Trickett designed and built the Siva Buggy in 1970 but I think he must have been fed up soon as he sold the rights of building and selling the thing to a company named Skyspeed, who simply renamed the creature the Skyspeed-Siva Buggy. However, for me, things get even more interesting when in the next buy-out a company named Euromotor took over the rights of production and sales. That is because, unlike Trickett's company and unlike Skyspeed, Euromotor was not based in the UK, but in The Netherlands. In fact, they were in Amsterdam, which happens to be my home town.

The trouble is that Euromotor's premises were destroyed in a 1976 fire, devouring the original moulds of the Buggy too after a total of 94 cars was built. Or so I am told. Every trace of Euromotor seems to have disappeared after that. Frustratingly I have never been able to find out more about the company. I do not even know where exactly in Amsterdam they were situated.
It could be around the corner, you know.

Tuesday 9 November 2010

Unspoilt GTMs

Not too long ago GTM Cars advertised their cars as 'Unspoilt Sports Cars'. A great slogan.
Funnily, you don't see many unspoilt early GTMs around. I know just a handful of Cox- and Heerey GTMs of the late 1960's that have not been kitted out with wide arches and low splitters.
Do you know any?

Monday 8 November 2010

Whatever happened to Bufi Mowog?

I love magazines. Motoring magazines. Old motoring magazines, and have far too many.
Hot Car is a favourite publication as it wrote a lot about unusual and DIY-built stuff of the sixties and seventies, when wrecked Minis were cheaper then chips.

One of the more obscure cars that made it to the hallowed pages of that mag was a mean looking Mini derivative with the incredible name 'Bufi Mowog' that came with twin engines and was meant to terrorize autocross. In fact it even made it to the October 1968 cover of the mag under the telling heading 'Twin-engine Terror'. According to Hot Car the mean looking chariot was built in three years time in Barnt Green near Birmingham by "Rally Champion Tony Fisher and Dave Butterworth. 'Fi' for Fisher, 'Bu' for Butterworth and Mowog for all those BMC parts."

The four wheel driven car was powered by a 1071 Cooper S engine from "a works prepared Alpine rally car" at the front and a blown 1100 with automatic transmission at the rear. It must have been a pretty scary machine to drive but reputedly it did dominate the Nationbal Autocross championship during the season.
The strange thing is that it never reappeared after its Hot Car claim to fame. Was it wrecked? Could well be. But it could just as well have been driven into a shed after its late sixties autocross victories.

Could Barnt Green still be hiding its outlandish automotive secret?

A ghostview drawing of the frightful Bufi Mowog
Courtesy of Hot Car magazine

Wednesday 3 November 2010

Broadspeeds in Spain

There still are a few mysteries to be unraveled around the Broadspeed GT: the pretty fast back Mini GT that was built by Ralph Broad. It is believed Broad built 28 between 1966 and 1968 but survivors are rarely seen. For 'Maximum Mini' I photographed one in Japan, and I have only seen two others.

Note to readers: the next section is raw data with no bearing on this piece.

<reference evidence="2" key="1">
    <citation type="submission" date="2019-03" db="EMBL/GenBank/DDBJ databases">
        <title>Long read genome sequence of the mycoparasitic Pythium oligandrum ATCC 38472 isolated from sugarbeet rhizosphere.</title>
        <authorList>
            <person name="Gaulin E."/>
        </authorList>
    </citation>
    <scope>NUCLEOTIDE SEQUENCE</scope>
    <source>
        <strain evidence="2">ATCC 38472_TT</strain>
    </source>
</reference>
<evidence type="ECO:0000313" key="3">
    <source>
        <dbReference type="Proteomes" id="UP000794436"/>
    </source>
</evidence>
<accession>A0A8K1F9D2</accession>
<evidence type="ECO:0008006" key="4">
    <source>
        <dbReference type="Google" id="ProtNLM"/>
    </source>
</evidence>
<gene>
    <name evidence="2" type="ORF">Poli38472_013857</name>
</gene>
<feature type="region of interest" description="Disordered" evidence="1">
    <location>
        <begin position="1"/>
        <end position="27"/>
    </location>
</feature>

Broad, who passed away in september, is said to have had more orders for the GT, but when his racing team switched from Minis to Escorts, BMC was not amused and immediately stopped the colaboration, killing off the pretty fast back.

Now, of the 28 GT’s built quite a few were reputedly exported to Spain. According to one trustworthty source: "Most of the built cars went to Spain, where a Barcelona distributor had created a keen market." I have heard the figure of 16 several times but, strangely, have never heard of a single Broadspeed GT surviving in Spain.

I did find a few advertisements in 1967 Spanish newspapers where a company named 'Automovile Nadal' of Mallorca and another named 'Auto Paris' sold them. Their spelling is rather corny; one calls the car 'Broaspeed'; the other 'Broatepeet'!

Who knows more? 

Tuesday 2 November 2010

Minimally known

Earlier this year I went over to Kent to meet up with Bob Egginton. Bob is a nice bloke who built all sorts of vehicles from the 1970's on, most of them race bred. But I was mainly interested in his two 1980's Mini based exploits: the Hobo and the Minim. The first appeared to have been documented fairly well and when Bob took me to an old mate for lunch who'd appeared to have kept a Hobo in his garage for decades, he made my day.

However, the Minim seems to be more mysterious. Bob never kept any records but thinks he made six. He now sends me a stack of pictures every now and then when he comes across some more while cleaning out old drawers. Great stuff.

It does make me wonder what happened to these Minims. I have never seen one and never came across pictures other then the ones used for publicity in the eighties.
Before I met up with Bob there was an unfinished Minim for sale though, but I have no idea what happened to that car. It would be nice to catch up with its new owner.

Monday 1 November 2010

It's a Mini market

Interesting cars keep on popping up on eBay lately.
When you are in the market for one of the well known Mini derivatives you can buy it today, whether it is an Ogle SX1000, a Unipower GT, a Mini Marcos or Mini Jem, it's there in various conditions. I cannot remember a time when more were offered for sale at one time.

The famous Mini Marcos Mk3 'TransXL car'
A Mini Jem Mk2 (shell)
And another